The new means of unlocking weapons and attachments results in most players donning different weapons and set ups. It’s oddly refreshing to see players totting their own unique choice instead of a uniform set up. One down side is each weapon is bought blindly, there’s no way to test them out beyond picking them up on the battlefield. There’s a few weapons, most notably the M4, that feel a bit too powerful. Balance issues were naturally going to appear in a Beta, but hopefully this won’t be a issue in the full release.


Hardline brings two new modes to the franchise, both of which are distinctly different. Heist tasks police with defending a vault containing packages. The criminal team must break into the vault and take the packages to drop off locations dotted around the map. While the concept may sound like it supports planning and execution, it’s nothing more than one long fire fight. The two teams will often spend most of their time fighting from corridor to corridor, eventually ending up onto the streets.

It’s not exactly a bad mode. If anything, it’s a intense slice of non stop action, with a slight brush of team play and light use of tactics. The map, a large bank, is designed in a manner which encourages flanking and accommodating each class. The fistfights naturally flow throughout the map resulting in each round feeling like a struggle, in a good way. Heist has potential to be something great, as long as there’s variation in the other maps. The Beta currently only hosts one Heist map, after multiple play through, it all becomes a little too familiar. If all of the maps rely on the same ‘all guns blazing’ mentality, things could become stale rather quickly.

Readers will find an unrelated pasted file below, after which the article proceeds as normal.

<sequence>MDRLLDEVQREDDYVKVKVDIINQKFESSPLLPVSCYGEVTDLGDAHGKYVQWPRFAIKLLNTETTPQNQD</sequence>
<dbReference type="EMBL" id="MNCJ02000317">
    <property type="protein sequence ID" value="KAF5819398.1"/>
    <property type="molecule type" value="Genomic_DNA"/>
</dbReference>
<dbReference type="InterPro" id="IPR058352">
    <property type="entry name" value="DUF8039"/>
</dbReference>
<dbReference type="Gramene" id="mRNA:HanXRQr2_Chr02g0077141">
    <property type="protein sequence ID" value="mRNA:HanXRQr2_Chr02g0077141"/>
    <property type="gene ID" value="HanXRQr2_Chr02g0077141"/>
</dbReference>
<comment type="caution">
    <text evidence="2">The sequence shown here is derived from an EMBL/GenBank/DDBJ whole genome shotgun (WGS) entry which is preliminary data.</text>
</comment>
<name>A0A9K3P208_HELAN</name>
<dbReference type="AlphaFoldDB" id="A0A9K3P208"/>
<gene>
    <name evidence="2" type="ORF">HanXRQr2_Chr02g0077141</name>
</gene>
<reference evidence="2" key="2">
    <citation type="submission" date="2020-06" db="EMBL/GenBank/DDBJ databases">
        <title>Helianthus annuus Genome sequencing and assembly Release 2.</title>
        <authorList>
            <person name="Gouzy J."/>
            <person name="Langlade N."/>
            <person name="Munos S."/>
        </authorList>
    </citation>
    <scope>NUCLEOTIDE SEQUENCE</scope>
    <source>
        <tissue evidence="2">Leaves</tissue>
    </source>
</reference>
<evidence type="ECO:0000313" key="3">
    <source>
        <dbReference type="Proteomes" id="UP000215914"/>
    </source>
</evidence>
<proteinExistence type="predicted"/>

Heist may be sold as the ‘premier’ game mode, but Hotwire is by far the most fun. The objective is to jump behind the wheel of marked cars/trucks/vans around the map. Players must drive these vehicles at full speed resulting in the enemy teams tickets slowly depleting. This mode mixes all the intensity of Hardlines fire fights and gives it a whole new level of enjoyment. Chasing down a enemy car, with a buddy popping out the window to spraying out a hail of bullets, is nothing but pure joy. The sheer chaos and carnage Hotwire creates is some of the most fun to be had in modern first person shooters.

The final mode featured in the Beta is the classic Conquest mode. While it’s a staple of the franchise, it feels rather misplaced in Hardline. With the variation on offer from the other two modes, Conquest is a step back. There’s fun to be had, but it all feels rather tame. It’s clear the core of Hardline was designed to work with Hiest and Hotwire, Conquest doesn’t do all that good of a job of embracing the new features and items.


Overall, the Beta is a good indicator of what to expect from Battlefield: Hardline. Even as someone who grew tired and repulsed by the franchise, the Hardline Beta is undeniably fun. Hotwire is one of the best game modes to appear in a multiplayer game for a long time. Hiest is fun, but could evolve into a repetitive experience depending on how the maps are designed. The gameplay is solid, the progression system feels like a genuine improvement, there’s a lot to admire.

The Beta does a decent job of presenting the values and aims of Hardline. While Battlefield 4 did major damage to the brand, Hardline could quite easily be the redemption Battlefield needs, as well as a refreshing new direction. Battlefield: Hardline isn’t due for release until 20/03/2015, but even in it’s Beta form things are looking good.





Sean Halliday